The Kenyan Forest Service (KFS) recently engaged in a large-scale eviction of Ogiek families from their homes in the Mau Forest, defying a 2017 judgment of the African Court on Human and Peoples' Rights that upheld the rights of this Indigenous group to their ancestral lands. According to Minority Rights, "KFS' increasingly brazen conduct flouts the landmark judgment in the Ogiek case, where the African Court ruled that by routinely subjecting the Ogiek to arbitrary forced evictions from their ancestral lands, Kenya had violated seven separate articles of the African Charter, including the Ogiek's right to property and natural resources. Crucially, the Court recognized that the Ogiek are indigenous peoples and have a critical role to play in safeguarding their local ecosystems and in conserving their ancestral territories and resources." The Nation, a Kenyan newspaper, reports that KFS authorities claim that critical forest land is being cleared for farming and grazing by the Ogiek themselves.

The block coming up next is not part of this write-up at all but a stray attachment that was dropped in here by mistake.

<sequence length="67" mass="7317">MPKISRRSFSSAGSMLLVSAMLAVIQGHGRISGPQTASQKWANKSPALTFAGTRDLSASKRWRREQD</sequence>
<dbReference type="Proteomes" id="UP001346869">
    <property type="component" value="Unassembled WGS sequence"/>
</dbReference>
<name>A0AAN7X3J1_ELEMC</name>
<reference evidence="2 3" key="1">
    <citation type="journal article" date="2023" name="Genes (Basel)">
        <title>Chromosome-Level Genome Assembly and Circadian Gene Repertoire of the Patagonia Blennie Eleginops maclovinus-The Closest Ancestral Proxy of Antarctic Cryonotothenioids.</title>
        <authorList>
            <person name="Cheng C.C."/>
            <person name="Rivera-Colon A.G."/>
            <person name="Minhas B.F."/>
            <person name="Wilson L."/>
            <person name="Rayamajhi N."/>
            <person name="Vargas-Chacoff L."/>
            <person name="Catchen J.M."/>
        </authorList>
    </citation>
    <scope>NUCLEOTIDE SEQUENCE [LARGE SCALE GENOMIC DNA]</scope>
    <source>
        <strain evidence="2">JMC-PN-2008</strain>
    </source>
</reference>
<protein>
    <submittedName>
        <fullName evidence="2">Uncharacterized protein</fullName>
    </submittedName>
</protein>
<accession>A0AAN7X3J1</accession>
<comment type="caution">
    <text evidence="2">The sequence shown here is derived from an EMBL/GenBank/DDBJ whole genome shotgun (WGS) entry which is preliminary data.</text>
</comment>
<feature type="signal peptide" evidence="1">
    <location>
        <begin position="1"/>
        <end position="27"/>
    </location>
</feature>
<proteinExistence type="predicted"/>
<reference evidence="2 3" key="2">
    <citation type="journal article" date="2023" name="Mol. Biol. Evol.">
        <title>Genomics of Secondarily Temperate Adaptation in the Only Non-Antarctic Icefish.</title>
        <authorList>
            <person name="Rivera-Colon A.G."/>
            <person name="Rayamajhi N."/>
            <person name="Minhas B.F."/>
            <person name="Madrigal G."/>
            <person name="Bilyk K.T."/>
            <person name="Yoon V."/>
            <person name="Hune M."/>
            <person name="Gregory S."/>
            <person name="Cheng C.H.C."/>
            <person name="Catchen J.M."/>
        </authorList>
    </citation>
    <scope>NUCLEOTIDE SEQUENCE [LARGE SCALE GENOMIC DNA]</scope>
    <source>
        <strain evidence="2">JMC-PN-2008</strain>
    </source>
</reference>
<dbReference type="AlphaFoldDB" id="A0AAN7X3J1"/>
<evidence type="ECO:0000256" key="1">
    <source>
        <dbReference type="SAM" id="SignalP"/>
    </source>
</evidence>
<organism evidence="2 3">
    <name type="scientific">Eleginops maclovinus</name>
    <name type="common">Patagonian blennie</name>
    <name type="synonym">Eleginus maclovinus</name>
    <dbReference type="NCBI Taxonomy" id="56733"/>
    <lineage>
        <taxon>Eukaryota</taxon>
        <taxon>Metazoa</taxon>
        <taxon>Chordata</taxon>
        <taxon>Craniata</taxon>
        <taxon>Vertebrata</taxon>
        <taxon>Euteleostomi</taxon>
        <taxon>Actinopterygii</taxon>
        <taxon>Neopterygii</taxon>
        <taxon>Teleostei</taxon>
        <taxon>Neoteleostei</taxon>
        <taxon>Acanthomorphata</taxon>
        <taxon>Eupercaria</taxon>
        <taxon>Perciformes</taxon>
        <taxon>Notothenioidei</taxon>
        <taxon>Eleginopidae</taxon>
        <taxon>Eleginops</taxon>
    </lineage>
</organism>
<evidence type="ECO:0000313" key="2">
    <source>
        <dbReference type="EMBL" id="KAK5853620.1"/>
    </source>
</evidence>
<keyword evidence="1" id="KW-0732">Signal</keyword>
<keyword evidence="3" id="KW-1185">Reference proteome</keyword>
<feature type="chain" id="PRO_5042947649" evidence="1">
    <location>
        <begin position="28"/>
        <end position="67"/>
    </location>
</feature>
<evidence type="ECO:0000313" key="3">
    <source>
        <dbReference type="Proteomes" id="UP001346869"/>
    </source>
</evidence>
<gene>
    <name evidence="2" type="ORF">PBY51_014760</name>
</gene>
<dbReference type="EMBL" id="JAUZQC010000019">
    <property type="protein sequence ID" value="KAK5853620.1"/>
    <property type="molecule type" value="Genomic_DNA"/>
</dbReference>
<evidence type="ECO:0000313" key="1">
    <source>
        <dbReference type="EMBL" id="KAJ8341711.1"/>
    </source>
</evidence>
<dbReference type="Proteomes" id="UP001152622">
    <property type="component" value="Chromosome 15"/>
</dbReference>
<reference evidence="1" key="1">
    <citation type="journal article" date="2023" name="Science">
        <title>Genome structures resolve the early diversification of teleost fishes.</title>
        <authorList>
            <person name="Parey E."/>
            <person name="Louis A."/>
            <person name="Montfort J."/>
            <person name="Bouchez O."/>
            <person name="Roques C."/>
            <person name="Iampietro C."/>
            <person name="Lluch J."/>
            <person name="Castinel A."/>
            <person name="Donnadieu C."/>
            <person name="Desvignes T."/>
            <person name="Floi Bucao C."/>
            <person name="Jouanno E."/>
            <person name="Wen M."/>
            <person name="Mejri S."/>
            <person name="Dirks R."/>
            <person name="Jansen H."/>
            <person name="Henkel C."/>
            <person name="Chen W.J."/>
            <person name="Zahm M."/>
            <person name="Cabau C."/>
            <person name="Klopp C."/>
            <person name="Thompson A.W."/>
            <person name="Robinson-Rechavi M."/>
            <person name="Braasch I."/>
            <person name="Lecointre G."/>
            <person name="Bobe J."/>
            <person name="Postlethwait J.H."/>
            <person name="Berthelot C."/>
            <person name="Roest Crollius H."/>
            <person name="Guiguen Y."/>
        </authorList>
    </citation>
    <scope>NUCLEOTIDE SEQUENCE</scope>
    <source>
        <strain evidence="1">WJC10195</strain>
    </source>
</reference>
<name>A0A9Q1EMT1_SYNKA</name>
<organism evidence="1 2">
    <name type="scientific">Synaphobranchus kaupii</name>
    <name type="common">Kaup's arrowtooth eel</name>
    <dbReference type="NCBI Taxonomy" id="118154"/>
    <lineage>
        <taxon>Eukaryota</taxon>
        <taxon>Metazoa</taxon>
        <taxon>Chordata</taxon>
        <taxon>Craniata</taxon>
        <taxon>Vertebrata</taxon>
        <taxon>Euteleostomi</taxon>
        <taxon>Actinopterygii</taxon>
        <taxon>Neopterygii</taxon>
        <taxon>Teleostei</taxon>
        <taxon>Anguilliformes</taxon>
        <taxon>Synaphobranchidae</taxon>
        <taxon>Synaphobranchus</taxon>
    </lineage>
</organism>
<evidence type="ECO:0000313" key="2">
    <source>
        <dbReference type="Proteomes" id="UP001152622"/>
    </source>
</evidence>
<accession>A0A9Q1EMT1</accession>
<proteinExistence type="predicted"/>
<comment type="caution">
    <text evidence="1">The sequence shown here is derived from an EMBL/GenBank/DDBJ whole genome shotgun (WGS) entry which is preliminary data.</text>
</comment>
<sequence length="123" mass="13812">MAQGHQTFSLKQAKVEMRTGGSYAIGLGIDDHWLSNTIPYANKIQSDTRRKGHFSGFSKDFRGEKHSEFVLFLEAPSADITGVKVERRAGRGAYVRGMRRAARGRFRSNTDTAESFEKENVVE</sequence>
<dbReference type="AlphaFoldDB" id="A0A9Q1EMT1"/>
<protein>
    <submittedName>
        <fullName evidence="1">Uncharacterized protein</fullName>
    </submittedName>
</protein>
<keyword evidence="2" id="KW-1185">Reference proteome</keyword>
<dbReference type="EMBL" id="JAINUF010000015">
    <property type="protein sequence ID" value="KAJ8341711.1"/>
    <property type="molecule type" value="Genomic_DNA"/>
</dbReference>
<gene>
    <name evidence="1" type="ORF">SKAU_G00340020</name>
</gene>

The International Residual Mechanism for Criminal Tribunals (MICT) has a new Registrar since 1 July 2020, Mr. Abubacarr Marie Tambadou of the Republic of The Gambia. MICT is the body responsible for residual tasks of the International Criminal Tribunals for the former Yugoslavia and Rwanda, whose formal mandates have ended. In accepting this new position, Tambadou left his role as the Attorney General and Minister of Justice of the Republic of The Gambia. Since this country's emergence from a decades-long dictatorship, Tambadou has been a leading voice on the rule of law and accountability, and he has driven The Gambia's transitional justice policy, which includes an ongoing Truth, Reconciliation and Reparations Commission. According to JusticeInfoNet, there is concern that Tambadou's departure may affect forward progress in this sphere.